by Daniel Tencer
A public relations firm that organized the opposition to Saddam Hussein during the 1990s and "coerced" journalists during the run-up to the Iraq war could now be placed in charge of vetting embedded journalists in war zones, a new report claims.
"Any reporter seeking to embed with US forces is subject to a background profile by The Rendon Group, which gained notoriety in the run-up to the 2003 US invasion of Iraq for its work helping to create the Iraqi National Congress," the military newspaper Stars & Stripes reports.
The Iraqi National Congress was a dummy parliament composed of opponents of Iraqi President Saddam Hussein. It was headed up by Ahmed Chalabi, who would later serve as Iraq's oil minister after the US invasion.
The Rendon Group was founded by John Rendon, a public-relations expert whose links to government PR efforts date back at least as far as the Reagan administration.
The news that the Rendon Group is now in charge of vetting war reporters is certain to raise concerns about government censorship and propaganda among the media watchdog community, many of whom are familiar with John Rendon's track record in dealing with journalists.
A 2005 Rolling Stone article says that the Rendon Group was given a government contract three weeks after 9/11 to wage a public relations campaign against media that were perceived as hostile to the Bush administration's war efforts.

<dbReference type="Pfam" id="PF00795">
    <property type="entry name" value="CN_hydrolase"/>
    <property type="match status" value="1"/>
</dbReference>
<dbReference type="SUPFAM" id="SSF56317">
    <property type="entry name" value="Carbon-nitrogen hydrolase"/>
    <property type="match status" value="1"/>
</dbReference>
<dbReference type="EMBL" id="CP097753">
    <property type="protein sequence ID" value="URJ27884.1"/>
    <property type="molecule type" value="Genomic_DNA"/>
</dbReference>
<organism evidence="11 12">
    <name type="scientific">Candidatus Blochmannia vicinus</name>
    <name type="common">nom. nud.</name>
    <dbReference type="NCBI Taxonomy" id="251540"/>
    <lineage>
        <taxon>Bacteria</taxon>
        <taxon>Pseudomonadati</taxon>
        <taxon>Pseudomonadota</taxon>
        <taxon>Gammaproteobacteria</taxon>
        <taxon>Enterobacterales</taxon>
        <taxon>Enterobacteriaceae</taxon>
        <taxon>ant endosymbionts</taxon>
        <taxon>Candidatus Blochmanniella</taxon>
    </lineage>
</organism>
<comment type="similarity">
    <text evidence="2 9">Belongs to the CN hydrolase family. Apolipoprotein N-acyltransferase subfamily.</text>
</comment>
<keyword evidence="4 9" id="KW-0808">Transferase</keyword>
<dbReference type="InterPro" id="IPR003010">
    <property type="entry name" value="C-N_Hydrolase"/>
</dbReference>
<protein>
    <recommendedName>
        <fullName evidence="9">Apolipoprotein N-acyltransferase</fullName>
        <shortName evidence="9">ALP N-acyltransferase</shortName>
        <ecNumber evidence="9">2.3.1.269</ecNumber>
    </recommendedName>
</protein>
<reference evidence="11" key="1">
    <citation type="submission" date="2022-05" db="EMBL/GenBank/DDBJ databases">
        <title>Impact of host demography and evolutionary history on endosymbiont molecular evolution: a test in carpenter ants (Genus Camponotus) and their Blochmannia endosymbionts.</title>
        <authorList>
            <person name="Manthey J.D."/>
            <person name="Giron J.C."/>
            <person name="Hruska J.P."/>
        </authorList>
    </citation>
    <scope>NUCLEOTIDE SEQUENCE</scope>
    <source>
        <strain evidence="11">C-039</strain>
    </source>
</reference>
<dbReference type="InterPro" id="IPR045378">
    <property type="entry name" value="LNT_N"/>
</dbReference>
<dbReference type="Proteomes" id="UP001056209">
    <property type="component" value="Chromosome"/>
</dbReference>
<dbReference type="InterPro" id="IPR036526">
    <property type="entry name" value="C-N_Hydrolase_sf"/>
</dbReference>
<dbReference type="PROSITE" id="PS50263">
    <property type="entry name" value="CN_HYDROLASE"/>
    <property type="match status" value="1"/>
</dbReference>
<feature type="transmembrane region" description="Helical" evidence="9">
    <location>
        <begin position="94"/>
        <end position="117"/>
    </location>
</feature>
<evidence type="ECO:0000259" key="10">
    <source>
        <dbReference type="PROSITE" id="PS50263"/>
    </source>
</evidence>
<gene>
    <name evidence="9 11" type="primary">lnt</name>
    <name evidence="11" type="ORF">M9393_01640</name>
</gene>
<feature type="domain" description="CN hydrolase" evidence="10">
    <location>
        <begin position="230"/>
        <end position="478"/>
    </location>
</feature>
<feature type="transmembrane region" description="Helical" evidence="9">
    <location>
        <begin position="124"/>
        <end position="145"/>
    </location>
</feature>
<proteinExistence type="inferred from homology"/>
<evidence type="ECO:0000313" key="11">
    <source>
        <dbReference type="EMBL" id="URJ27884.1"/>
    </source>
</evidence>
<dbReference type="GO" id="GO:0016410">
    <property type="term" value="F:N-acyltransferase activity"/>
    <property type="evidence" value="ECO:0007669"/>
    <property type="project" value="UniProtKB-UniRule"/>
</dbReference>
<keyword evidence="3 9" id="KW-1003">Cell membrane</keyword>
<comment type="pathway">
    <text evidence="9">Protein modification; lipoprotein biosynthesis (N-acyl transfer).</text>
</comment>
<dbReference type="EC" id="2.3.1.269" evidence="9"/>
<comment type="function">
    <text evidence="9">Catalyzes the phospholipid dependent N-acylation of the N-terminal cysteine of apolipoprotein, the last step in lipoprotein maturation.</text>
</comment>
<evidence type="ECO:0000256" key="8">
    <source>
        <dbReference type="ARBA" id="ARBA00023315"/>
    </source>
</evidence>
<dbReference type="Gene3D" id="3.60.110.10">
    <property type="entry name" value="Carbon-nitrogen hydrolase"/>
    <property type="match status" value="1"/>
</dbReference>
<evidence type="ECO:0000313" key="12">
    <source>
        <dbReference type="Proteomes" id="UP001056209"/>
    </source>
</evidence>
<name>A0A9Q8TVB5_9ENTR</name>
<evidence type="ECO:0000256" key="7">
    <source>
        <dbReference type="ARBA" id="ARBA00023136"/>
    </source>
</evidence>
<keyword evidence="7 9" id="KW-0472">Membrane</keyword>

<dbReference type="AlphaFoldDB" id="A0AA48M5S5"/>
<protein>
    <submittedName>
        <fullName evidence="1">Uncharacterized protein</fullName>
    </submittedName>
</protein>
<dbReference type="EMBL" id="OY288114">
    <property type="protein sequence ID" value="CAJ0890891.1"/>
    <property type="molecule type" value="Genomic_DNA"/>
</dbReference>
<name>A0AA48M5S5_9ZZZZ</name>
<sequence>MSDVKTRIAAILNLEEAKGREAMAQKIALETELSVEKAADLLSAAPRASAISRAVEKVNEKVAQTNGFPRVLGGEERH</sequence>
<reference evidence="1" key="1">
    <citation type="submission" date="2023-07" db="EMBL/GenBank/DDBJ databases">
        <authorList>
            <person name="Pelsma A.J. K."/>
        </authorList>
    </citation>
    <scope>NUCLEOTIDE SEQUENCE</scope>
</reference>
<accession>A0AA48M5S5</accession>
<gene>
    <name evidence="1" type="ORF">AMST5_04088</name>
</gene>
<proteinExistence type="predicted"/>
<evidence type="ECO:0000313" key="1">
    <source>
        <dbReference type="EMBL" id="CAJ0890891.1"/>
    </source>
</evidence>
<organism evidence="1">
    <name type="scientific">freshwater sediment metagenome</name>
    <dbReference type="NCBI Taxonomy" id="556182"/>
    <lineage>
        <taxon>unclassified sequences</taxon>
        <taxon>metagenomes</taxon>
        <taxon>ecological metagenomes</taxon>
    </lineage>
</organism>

According to the New York Times, Rendon was involved in the development of the Office of Strategic Influence, whose "mission was to conduct covert disinformation and deception operations planting false news items in the media and hiding their origins," as the Rolling Stone article put it.
Rolling Stone's James Bamford reported:
The Rendon Group denies much of this. In a rebuttal to the Rolling Stone article, it says it had "no role whatsoever in making the case for the Iraq war, here at home or internationally." The group also contends it had "nothing to do with the Office of Strategic Influence."
"The secret targeting of foreign journalists may have had a sinister purpose," Bamford wrote. "Among the missions proposed for the Pentagon's Office of Strategic Influence was one to 'coerce' foreign journalists and plant false information overseas. Secret briefing papers also said the office should find ways to 'punish' those who convey the 'wrong message.' One senior officer told CNN that the plan would 'formalize government deception, dishonesty and misinformation'."
John Rendon himself has reportedly admitted that the purpose of embedding reporters within army units is to control the media.